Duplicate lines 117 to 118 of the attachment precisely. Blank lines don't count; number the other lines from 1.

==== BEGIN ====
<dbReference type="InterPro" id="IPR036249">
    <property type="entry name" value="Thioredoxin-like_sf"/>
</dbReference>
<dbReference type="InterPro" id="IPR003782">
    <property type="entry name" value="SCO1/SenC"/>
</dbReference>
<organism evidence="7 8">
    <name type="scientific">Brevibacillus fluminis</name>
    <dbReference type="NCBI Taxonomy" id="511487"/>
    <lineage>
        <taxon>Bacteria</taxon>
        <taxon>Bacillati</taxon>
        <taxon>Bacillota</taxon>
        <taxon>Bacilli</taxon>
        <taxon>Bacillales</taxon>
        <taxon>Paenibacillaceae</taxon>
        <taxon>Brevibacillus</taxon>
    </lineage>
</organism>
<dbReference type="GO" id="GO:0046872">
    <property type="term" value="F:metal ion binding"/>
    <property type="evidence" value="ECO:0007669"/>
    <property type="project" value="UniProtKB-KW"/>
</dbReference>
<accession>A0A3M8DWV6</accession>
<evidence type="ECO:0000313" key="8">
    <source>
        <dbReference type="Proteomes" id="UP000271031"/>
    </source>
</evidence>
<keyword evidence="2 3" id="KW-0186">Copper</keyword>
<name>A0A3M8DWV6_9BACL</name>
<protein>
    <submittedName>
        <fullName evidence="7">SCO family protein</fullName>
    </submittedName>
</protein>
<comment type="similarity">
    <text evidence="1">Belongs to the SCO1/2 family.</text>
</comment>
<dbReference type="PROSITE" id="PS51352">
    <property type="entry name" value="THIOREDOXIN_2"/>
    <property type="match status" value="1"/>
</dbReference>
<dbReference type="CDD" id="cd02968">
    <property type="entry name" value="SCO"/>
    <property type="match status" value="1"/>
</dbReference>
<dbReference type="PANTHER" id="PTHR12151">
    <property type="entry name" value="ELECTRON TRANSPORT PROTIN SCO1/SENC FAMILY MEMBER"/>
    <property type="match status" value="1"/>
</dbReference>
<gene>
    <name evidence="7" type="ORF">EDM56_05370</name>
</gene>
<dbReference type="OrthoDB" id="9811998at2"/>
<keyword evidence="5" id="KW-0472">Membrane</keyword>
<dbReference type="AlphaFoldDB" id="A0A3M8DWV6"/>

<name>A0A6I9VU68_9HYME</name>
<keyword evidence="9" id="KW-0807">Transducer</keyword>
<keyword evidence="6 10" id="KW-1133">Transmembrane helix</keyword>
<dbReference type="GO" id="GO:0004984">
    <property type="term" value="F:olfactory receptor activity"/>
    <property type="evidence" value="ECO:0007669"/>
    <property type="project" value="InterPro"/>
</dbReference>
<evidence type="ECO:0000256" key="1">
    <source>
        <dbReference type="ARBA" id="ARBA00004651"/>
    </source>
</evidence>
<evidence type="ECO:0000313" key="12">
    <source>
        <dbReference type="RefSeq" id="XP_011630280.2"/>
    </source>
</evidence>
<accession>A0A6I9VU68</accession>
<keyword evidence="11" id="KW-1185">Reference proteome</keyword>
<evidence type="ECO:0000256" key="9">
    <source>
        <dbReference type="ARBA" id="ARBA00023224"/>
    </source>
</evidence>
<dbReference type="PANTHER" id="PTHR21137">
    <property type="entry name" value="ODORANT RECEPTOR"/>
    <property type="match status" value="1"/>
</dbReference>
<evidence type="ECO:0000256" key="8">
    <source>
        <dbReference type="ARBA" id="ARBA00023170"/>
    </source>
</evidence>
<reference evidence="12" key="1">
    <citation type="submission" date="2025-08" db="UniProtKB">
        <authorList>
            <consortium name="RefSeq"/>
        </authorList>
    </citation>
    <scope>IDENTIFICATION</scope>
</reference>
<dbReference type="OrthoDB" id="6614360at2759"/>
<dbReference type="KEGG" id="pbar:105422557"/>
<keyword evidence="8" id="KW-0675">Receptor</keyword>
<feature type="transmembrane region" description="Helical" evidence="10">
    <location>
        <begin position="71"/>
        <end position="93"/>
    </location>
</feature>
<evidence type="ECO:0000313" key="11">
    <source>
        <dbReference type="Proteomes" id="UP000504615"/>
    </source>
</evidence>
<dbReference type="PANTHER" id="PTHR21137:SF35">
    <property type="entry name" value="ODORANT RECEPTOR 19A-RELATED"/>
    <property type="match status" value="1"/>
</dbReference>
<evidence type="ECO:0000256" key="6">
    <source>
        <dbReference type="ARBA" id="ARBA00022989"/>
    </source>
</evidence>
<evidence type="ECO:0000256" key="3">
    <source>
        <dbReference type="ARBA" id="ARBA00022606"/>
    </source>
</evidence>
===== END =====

    <property type="match status" value="1"/>
</dbReference>